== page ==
Photo above: 1866 view of Fort Point guarding San Francisco Bay. Source: Library of Congress. Right: Golden Gate Bridge looming above Fort Point today. Source: Wikipedia Commons.
Fort Point National Historic Site
It would become a necessary part of conquest and gold after the United States defeated Mexico in the Mexican War, annexed California and made it a state in 1850, and the Gold Rush occurred in 1849. There needed to be fortifications to protect the inlet into San Francisco Bay. Three defenses would begin; on Alcatraz, at Fort Mason, and at Fort Point, the first in 1853. Of course, at that time, Fort Point was not hovered above by the Golden Gate Bridge and it would be the first fort encountered on the path into the bay from the north. Through eras of war, both Civil and World, the fort would protect the citizens of San Francisco from hostile attack. Through eras of hardship, such as the San Francisco earthquake in 1906, it would provide comfort and supplies. Today, the monument provides a window into all those eras, almost protected now by the bridge across the narrows it once was the protector of, for over one and one half million visitors to see.
- Then and Now
- Things You Should Not Miss
Visiting Fort Point is only one of many sites in the city it once protected that draws your visit, and in many ways, it can get overlooked. Nestled below the Golden Gate Bridge, on the bluff below the Presidio, it is, however, one of San Francisco's most highly visited. And it has a number of interesting tales to tell. One, somewhat overlooked, occurred after the 1906 earthquake. The earthquake caused $8 billion in damages (current dollars) and left 225,000 of the 400,000 San Francisco residents homeless. The Army hosted one of twenty-one refugee camps at Fort Point. Larger camps were located at the Presidio and Golden Gate Park. In one remote corner of the Fort Point/Presidio camp, four hundred remaining Chinese from Chinatown were housed; most had fled to Oakland. Chinatown had been destroyed and plans to prevent rebuilding there were rampant; these plans failed and Chinatown was rebuilt on the same site.
Photo above: Distribution of clothing to homeless at Fort Point after San Francisco earthquake on April 18, 1906. Source: Libary of Congress.
Fort Point Then
Construction - There had been fortification at Fort Point since the days of the Spanish; a mason fort Castillo de San Joaquin was built in 1794. When the United States built Fort Point at the same site in 1853, they blasted the cliff down to fifteen feet from ninety and constructed seven foot thick walls. It took eight years to build. When the first cannons were placed in the fort in 1861, the Civil War loomed. Although the first man in charge of the fort, Colonel Albert Sidney Johnston would join the Confederate Army, the Confederates never attacked the fort. There was a plan to do so in August 1865, but the war ended before the CSS Shenandoah could attack.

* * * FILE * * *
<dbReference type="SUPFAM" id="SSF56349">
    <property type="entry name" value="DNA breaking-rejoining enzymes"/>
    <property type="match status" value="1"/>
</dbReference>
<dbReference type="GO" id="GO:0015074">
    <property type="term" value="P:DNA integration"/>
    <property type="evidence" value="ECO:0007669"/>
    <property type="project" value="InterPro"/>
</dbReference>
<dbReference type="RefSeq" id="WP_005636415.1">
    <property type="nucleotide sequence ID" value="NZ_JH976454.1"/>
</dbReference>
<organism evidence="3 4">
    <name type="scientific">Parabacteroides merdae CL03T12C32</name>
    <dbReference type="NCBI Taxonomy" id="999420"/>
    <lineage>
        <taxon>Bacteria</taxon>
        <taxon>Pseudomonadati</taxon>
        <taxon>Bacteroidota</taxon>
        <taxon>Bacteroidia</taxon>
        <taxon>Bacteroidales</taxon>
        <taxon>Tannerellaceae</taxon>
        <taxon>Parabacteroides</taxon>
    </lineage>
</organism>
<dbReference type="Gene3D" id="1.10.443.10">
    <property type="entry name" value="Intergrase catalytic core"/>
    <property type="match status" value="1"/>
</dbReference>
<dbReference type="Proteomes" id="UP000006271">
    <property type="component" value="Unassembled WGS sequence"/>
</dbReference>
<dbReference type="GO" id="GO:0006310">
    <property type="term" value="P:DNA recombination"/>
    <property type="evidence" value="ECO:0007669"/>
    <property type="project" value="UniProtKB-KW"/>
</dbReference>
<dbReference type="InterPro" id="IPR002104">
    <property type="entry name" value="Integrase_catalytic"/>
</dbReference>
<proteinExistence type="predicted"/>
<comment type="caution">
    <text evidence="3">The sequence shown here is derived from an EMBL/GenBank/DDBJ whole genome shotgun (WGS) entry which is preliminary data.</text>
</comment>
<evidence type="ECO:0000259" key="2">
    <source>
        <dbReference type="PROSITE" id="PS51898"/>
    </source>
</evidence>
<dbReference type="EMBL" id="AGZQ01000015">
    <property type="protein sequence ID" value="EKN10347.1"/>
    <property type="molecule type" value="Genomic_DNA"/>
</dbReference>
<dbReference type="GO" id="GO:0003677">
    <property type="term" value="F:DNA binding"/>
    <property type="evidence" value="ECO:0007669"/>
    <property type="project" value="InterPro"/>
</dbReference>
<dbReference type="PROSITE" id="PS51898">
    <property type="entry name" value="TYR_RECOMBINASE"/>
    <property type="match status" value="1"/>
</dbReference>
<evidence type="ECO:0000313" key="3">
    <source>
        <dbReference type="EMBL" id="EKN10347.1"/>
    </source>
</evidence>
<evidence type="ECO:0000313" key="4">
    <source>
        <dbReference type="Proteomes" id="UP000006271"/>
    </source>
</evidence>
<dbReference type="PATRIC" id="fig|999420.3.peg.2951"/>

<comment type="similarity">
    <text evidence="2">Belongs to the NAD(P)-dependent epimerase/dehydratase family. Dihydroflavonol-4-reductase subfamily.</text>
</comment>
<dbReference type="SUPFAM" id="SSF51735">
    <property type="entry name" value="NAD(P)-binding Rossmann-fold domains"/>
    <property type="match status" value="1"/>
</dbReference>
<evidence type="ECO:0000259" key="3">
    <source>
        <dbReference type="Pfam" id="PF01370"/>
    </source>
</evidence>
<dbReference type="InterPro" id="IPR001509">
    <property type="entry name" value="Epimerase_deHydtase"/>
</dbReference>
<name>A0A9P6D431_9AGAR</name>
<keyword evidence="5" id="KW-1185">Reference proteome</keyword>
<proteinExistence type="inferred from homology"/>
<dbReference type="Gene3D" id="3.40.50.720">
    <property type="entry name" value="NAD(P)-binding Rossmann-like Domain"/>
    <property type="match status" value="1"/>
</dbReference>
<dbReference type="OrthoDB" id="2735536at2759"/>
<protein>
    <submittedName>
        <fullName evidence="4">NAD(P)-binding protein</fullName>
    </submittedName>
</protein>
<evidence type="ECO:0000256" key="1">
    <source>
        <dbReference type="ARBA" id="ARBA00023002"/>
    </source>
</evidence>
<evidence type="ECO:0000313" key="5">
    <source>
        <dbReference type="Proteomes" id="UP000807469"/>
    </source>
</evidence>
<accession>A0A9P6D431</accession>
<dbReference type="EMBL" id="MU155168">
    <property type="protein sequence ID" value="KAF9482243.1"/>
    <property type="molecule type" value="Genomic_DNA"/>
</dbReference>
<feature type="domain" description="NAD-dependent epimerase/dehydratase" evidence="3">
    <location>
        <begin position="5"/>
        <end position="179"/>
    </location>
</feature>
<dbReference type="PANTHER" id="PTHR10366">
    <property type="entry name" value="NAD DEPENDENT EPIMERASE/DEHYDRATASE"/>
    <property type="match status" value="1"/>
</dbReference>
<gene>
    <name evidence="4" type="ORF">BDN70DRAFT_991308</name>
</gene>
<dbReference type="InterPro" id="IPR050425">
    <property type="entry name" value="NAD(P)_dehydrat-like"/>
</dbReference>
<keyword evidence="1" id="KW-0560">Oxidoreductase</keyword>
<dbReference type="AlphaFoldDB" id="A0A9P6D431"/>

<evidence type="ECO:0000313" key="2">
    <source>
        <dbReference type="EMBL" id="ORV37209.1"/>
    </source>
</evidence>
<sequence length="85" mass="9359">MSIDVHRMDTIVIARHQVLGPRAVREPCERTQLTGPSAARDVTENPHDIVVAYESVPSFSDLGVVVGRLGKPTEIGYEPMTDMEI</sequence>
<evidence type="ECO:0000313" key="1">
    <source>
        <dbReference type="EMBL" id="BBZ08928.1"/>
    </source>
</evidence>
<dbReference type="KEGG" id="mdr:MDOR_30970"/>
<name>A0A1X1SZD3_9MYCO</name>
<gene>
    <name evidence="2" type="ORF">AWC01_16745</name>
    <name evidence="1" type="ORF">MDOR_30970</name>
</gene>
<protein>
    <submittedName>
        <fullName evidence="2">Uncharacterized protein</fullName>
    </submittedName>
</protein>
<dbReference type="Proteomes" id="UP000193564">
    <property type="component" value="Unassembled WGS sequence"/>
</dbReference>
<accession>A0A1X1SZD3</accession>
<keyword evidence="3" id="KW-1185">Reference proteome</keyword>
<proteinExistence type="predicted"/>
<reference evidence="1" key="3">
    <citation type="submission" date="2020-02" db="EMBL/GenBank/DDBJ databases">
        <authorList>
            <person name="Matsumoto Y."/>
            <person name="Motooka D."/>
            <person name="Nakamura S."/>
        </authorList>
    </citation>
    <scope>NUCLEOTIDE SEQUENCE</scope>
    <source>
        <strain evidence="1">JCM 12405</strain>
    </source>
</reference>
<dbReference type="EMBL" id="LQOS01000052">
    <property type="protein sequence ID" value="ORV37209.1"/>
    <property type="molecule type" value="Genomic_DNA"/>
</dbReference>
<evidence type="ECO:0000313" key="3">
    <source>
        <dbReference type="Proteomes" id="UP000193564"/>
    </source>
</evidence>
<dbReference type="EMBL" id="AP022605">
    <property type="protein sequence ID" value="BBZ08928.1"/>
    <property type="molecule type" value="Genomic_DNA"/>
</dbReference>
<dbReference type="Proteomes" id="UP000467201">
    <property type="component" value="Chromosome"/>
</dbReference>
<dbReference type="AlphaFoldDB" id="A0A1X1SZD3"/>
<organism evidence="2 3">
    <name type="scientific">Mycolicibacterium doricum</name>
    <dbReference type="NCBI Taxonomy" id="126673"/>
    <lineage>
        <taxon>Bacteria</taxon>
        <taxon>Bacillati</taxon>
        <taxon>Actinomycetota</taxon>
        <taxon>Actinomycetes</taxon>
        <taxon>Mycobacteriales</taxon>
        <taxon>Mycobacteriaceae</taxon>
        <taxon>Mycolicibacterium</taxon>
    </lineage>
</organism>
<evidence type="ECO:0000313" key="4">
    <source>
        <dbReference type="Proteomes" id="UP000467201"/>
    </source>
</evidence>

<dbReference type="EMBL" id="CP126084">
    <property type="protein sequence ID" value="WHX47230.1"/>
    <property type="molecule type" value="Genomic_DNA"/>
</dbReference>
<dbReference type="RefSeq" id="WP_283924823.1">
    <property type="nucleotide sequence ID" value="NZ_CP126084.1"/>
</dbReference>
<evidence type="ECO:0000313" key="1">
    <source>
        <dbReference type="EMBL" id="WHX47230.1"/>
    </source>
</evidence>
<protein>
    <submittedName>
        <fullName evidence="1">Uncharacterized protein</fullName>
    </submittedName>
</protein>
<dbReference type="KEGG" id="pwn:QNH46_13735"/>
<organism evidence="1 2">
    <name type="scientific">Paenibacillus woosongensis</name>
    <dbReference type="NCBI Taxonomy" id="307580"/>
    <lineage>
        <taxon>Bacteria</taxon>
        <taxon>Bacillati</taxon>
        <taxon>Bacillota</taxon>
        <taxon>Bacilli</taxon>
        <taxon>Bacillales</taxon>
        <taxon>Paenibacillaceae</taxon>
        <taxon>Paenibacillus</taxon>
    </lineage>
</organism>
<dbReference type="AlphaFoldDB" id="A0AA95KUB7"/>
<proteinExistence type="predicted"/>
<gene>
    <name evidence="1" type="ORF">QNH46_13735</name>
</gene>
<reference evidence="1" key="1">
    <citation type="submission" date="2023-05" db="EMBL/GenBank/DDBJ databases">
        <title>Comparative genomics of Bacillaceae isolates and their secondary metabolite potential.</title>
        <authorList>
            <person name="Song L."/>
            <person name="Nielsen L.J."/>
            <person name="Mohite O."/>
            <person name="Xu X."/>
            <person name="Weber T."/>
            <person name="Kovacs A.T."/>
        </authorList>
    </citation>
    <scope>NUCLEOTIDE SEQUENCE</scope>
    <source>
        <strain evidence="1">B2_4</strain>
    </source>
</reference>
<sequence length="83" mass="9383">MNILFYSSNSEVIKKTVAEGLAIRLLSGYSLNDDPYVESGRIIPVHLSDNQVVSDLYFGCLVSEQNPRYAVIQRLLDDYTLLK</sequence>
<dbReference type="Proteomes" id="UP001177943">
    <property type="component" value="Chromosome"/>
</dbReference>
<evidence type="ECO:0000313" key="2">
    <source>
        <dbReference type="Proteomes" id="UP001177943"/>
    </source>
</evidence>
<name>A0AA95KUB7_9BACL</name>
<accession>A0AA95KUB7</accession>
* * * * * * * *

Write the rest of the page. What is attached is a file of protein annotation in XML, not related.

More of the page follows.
After the Civil War - Damage to similar forts on the East Coast during the Civil War caused concern about the masonry walls and viability against attack. Removal of the cannons at Fort Point began in 1870; all were gone by 1900. The Army and fort provided supplies, relief, and camps, despite some damage, after the 1906 San Francisco earthquake, and spent some time during the 1910 decade as a potential detention barracks, which later was built at Alacatraz. World War II saw troops stationed in Fort Point to guard the minefields and Golden Gate anti-submarine net that protected the bay.
Preservation - Begun in 1926, but languished due to a lack of funds, the fort almost saw destruction during the construction of the Golden Gate Bridge. The chief engineer for the bridge, Joseph Strauss, thought otherwise, and preserved the fort beneath the roadway arch. It would take until 1970 for Fort Point to be designated a National Monument.
Fort Point Now
Fort Point - One of the finest examples of a Third System masonry fort in the United States, plus views of the bay, the Battery East trail to walk, and guided tours that explain the various historic incarnations of the fort.
Photo above: Photo of the Atlantic Fleet entering the golden gate area into San Francisco Bay with a large crowd watching from Fort Point on May 6, 1908. Source: Library of Congress.
Fort Point National Historic Site
1. Take the guided tour of the fort. It's thirty minutes long and explains the history of its construction, potential use for military action (it never came), and preservation as a national monument. If you're there during the winter, ask about a reservation for the Candlelight Tour on Saturday nights. Completely different feel in the fort at night.
2. Walk the Battery East trail in the park and get great views of the San Francisco Bay plus the fortification earth works and brick magazines that came after Fort Point became somewhat obsolete. It's not too long, so if you're bent on a going further, follow the additional trails into the Golden Gate Recreation Area and the Presidio, including the Coastal Trail and Crisley Field Promenade.
3. Watch the films. Two films are available at the Visitor Center, one covering the fort itself and the other the Golden Gate Bridge. Great orientation for the area you're visiting, particularly if there's no tour the day you arrive.
Photo above: Interior of Fort Point with Golden Gate Bridge above it. Source: National Park Service/Will Elder.
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